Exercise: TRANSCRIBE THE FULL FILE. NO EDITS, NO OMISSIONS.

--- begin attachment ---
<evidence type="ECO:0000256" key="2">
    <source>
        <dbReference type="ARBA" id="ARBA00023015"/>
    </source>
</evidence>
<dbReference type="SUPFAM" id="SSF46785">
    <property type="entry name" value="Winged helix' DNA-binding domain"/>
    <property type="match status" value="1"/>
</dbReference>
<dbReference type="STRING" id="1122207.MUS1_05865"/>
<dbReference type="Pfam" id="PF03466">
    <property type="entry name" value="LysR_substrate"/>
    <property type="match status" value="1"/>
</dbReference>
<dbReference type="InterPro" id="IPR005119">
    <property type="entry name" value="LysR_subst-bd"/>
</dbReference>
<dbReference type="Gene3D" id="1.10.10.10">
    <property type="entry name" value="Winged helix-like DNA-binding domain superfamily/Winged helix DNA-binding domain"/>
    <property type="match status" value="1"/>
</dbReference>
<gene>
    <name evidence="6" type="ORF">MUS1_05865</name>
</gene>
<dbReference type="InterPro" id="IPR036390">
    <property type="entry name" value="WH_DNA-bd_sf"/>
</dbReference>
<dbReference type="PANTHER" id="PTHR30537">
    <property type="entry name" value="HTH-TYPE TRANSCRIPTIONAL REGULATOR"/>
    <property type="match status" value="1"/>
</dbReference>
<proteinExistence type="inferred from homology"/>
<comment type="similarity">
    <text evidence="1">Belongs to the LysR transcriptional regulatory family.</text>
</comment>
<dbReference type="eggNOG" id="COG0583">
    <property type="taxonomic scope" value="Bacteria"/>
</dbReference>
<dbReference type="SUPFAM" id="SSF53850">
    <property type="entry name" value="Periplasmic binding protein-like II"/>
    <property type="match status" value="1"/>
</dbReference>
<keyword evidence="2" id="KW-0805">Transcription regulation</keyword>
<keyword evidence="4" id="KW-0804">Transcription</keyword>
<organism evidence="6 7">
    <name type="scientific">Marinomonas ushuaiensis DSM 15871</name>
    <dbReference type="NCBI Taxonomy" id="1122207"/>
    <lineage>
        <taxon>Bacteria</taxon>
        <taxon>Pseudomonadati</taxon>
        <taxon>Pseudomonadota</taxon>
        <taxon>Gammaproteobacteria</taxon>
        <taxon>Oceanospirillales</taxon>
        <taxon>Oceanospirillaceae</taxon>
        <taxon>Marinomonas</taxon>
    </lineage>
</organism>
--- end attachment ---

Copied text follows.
<evidence type="ECO:0000256" key="2">
    <source>
        <dbReference type="ARBA" id="ARBA00023015"/>
    </source>
</evidence>
<dbReference type="SUPFAM" id="SSF46785">
    <property type="entry name" value="Winged helix' DNA-binding domain"/>
    <property type="match status" value="1"/>
</dbReference>
<dbReference type="STRING" id="1122207.MUS1_05865"/>
<dbReference type="Pfam" id="PF03466">
    <property type="entry name" value="LysR_substrate"/>
    <property type="match status" value="1"/>
</dbReference>
<dbReference type="InterPro" id="IPR005119">
    <property type="entry name" value="LysR_subst-bd"/>
</dbReference>
<dbReference type="Gene3D" id="1.10.10.10">
    <property type="entry name" value="Winged helix-like DNA-binding domain superfamily/Winged helix DNA-binding domain"/>
    <property type="match status" value="1"/>
</dbReference>
<gene>
    <name evidence="6" type="ORF">MUS1_05865</name>
</gene>
<dbReference type="InterPro" id="IPR036390">
    <property type="entry name" value="WH_DNA-bd_sf"/>
</dbReference>
<dbReference type="PANTHER" id="PTHR30537">
    <property type="entry name" value="HTH-TYPE TRANSCRIPTIONAL REGULATOR"/>
    <property type="match status" value="1"/>
</dbReference>
<proteinExistence type="inferred from homology"/>
<comment type="similarity">
    <text evidence="1">Belongs to the LysR transcriptional regulatory family.</text>
</comment>
<dbReference type="eggNOG" id="COG0583">
    <property type="taxonomic scope" value="Bacteria"/>
</dbReference>
<dbReference type="SUPFAM" id="SSF53850">
    <property type="entry name" value="Periplasmic binding protein-like II"/>
    <property type="match status" value="1"/>
</dbReference>
<keyword evidence="2" id="KW-0805">Transcription regulation</keyword>
<keyword evidence="4" id="KW-0804">Transcription</keyword>
<organism evidence="6 7">
    <name type="scientific">Marinomonas ushuaiensis DSM 15871</name>
    <dbReference type="NCBI Taxonomy" id="1122207"/>
    <lineage>
        <taxon>Bacteria</taxon>
        <taxon>Pseudomonadati</taxon>
        <taxon>Pseudomonadota</taxon>
        <taxon>Gammaproteobacteria</taxon>
        <taxon>Oceanospirillales</taxon>
        <taxon>Oceanospirillaceae</taxon>
        <taxon>Marinomonas</taxon>
    </lineage>
</organism>